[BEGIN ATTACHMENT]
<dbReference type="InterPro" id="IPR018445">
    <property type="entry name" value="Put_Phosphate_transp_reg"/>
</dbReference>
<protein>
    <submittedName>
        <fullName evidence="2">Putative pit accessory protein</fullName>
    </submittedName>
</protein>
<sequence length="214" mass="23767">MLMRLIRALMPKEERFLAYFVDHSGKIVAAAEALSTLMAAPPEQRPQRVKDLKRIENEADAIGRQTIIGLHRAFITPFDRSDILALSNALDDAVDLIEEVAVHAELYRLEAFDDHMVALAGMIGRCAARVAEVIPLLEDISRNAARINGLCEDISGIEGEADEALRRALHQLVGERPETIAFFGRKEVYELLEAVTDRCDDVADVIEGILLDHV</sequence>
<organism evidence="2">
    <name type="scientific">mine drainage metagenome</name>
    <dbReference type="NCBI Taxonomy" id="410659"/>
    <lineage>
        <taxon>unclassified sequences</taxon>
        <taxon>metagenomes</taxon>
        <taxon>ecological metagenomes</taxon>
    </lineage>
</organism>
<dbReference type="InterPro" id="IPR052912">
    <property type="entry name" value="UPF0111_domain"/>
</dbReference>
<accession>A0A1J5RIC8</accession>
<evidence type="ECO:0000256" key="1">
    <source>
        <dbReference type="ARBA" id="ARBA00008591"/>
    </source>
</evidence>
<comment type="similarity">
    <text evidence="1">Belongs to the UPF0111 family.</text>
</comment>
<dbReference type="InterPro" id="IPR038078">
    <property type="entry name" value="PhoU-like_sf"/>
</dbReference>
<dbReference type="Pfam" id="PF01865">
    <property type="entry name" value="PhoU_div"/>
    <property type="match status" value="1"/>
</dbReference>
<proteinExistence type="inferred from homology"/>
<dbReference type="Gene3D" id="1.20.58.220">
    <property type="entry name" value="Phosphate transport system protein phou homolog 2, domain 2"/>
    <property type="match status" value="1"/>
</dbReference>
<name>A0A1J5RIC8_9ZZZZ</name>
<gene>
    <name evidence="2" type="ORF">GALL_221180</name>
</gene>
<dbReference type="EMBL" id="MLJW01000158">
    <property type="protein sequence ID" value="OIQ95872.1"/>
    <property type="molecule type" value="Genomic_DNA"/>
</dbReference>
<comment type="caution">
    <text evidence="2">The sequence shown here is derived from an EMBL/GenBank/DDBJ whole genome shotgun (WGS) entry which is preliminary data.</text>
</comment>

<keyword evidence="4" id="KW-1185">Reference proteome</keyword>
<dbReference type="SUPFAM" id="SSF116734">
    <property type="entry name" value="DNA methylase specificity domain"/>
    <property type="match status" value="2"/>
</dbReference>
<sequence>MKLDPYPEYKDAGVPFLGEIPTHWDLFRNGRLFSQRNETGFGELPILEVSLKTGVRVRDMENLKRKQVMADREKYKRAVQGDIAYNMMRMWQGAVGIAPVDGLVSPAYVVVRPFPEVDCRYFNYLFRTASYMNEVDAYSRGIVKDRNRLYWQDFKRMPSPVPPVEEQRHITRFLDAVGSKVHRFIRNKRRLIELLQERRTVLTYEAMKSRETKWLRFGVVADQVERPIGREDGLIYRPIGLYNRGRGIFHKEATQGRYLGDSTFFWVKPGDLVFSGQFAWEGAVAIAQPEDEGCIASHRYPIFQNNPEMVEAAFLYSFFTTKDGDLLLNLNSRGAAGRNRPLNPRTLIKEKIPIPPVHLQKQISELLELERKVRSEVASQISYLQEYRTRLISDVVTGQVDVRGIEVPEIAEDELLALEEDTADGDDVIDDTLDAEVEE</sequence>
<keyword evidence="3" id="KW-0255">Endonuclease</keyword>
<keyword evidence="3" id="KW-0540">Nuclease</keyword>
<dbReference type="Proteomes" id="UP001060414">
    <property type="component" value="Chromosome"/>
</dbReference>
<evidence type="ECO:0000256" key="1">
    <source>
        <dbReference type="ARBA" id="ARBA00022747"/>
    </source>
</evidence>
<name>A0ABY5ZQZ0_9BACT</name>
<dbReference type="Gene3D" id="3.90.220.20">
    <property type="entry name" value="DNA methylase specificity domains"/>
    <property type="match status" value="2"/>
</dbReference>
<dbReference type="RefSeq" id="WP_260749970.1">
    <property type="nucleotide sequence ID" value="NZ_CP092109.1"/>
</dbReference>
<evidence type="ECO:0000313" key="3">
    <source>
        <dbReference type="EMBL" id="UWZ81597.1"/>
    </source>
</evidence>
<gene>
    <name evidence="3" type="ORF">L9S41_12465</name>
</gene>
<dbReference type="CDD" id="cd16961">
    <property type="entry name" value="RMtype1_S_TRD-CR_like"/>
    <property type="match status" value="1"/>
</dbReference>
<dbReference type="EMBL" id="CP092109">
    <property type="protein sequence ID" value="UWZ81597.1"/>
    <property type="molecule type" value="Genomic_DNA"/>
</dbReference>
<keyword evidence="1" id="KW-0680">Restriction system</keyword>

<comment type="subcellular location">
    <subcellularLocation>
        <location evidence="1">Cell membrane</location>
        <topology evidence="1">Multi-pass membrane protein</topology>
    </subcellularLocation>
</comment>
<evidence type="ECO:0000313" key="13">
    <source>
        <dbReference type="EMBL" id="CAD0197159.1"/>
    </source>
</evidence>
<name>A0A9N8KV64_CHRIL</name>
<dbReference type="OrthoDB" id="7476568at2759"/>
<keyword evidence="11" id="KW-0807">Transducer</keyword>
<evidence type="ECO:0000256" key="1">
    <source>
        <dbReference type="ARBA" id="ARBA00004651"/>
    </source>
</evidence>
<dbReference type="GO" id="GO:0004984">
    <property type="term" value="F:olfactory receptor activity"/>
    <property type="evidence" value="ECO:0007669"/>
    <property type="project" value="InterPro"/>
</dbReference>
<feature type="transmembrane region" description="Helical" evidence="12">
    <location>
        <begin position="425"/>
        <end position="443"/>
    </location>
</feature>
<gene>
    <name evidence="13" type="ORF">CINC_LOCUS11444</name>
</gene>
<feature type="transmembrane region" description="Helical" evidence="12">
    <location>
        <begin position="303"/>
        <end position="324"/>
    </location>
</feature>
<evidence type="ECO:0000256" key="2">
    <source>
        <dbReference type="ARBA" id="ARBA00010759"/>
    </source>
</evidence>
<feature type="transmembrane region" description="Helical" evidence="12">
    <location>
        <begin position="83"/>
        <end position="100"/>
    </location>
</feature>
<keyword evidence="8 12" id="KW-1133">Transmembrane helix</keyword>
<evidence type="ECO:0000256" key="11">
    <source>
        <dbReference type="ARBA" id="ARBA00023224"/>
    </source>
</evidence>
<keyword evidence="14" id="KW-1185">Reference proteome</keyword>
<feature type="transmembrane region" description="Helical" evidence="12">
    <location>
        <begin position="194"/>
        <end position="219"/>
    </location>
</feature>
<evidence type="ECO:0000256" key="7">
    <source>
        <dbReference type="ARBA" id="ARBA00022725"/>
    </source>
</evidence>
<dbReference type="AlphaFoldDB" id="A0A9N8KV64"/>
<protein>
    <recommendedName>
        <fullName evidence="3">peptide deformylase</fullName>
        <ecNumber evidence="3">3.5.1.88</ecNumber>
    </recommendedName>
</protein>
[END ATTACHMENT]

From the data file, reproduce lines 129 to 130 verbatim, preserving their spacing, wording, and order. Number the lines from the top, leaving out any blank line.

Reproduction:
    <location>
        <begin position="303"/>